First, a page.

The diet between psychology and nutrition

The quarantine imposed by the coronavirus emergency forced us to stay at home, to do maybe less physical activity, or even none, and made us rediscover, in many cases, the pleasure of being in the kitchen.

All this has translated for some, but not so few, into an increase in weight. Now that the lockdown is coming to an end and the summer is beginning, losing the extra weight accumulated becomes important not so much for an aesthetic issue, although this is not to be underestimated, but also for a matter of health.

Talking about diets and dietary regimes is the job of doctors and nutritionists, but helping to find the right motivation to start a diet, and especially to continue it, is the task of the psychologist.

Very often, even if you start armed with the best of intentions and followed by a nutritionist, you cannot maintain a diet.

At this point you look for justifications, the diet is wrong, or it is too strict, the nutritionist has not hit my goal, the personal trainer does too difficult activities etc. We then begin to change the diet regime, replace the nutritionist with another, change the type of physical activity, but always without being able to be consistent and to get results. What we don’t realize is that it’s our own mental attitude, trying to blame others or circumstances, that prevents us from following a diet in a profitable way.

So, what can you do to get out of this spiral and achieve the desired result?

First of all, work on the mental attitude.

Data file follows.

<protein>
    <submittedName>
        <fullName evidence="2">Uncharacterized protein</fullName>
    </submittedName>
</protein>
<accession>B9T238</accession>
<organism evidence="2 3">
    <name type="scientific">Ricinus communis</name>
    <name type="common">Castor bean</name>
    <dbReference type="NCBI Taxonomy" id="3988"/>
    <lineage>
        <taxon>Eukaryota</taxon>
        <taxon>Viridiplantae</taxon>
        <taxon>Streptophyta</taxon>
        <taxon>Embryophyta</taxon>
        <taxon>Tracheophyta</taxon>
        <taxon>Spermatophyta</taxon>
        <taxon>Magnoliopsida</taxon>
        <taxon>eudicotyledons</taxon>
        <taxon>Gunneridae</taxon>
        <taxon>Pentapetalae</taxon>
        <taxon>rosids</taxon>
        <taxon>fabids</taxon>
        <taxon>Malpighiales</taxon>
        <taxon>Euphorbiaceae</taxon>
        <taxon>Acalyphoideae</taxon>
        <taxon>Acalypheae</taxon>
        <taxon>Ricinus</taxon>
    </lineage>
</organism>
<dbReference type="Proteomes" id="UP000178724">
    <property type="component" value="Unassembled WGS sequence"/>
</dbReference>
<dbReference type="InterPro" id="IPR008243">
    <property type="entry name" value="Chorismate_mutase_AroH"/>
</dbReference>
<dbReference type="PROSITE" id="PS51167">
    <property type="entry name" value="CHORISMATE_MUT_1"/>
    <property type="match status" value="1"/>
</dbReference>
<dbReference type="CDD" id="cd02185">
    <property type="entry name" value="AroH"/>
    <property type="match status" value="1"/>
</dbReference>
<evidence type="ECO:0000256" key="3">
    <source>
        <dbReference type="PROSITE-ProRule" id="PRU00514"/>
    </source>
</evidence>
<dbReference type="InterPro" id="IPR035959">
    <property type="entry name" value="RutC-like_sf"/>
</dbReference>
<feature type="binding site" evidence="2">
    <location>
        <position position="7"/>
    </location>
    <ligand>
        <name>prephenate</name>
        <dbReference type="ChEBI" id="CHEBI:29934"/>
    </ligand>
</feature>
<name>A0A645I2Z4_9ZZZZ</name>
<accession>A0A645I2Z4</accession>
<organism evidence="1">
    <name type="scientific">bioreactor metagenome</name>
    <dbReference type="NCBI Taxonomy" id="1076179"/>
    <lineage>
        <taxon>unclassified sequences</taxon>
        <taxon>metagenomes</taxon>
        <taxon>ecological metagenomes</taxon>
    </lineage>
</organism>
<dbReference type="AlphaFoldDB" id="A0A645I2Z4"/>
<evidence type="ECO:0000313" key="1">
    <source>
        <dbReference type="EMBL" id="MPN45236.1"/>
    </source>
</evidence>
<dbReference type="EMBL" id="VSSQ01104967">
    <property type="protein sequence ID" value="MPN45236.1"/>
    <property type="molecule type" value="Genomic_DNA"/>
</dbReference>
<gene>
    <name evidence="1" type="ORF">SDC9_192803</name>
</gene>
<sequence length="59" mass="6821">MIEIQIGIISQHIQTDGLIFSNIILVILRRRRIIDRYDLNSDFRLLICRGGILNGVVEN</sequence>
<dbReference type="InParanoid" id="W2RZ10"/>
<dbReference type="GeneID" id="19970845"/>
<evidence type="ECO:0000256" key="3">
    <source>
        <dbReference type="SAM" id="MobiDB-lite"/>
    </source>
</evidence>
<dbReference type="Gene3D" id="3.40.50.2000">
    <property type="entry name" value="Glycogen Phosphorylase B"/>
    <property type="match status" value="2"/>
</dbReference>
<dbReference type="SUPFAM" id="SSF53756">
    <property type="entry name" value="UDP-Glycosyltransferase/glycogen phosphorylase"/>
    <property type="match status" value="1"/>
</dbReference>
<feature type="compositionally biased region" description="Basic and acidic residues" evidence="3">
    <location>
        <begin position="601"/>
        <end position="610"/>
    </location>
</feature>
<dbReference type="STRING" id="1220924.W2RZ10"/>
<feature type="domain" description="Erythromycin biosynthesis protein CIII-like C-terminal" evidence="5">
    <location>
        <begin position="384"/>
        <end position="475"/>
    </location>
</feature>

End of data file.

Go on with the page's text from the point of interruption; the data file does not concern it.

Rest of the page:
The wrong mental attitude is sabotaging, and no results can be achieved, and maintained over time, if we do not change it. It is normal during a diet to be assailed by negative thoughts; the important thing is that you are able to counterbalance them with as many positive thoughts that give you the right boost. Always remember that food goes beyond mere nutritional value, but brings with it psychological, social, and emotional values.

Find then the right personal motivation and, if the weight gain and therefore overeating was determined by an emotional component, act on it also, if necessary, with the help of a reference person such as a psychologist.

Add to this the need to acquire both a food awareness, which allows you to live with your diet in a peaceful way, and adequate strategies to cope with those moments when you would like to give up, thus increasing your resilience.

There are also small tricks that you can follow during a diet such as not doing the shopping on an empty stomach as hunger will push you to buy quickly consumable foods that will become a source of temptation once put in the fridge. Use small dishes, as once you have finished what you have in the dish you will need to get up to fill it again, so you will have a moment to reflect and not fill it.

Another thing you should never miss, especially if you are following a diet, is physical activity. To do physical activity, especially at the beginning, you need motivation and perseverance, but we will talk about this in a future article.

Dr. Patrizia Pietropaolo

Copyright © 2020  Limedia Agency | Privacy Policy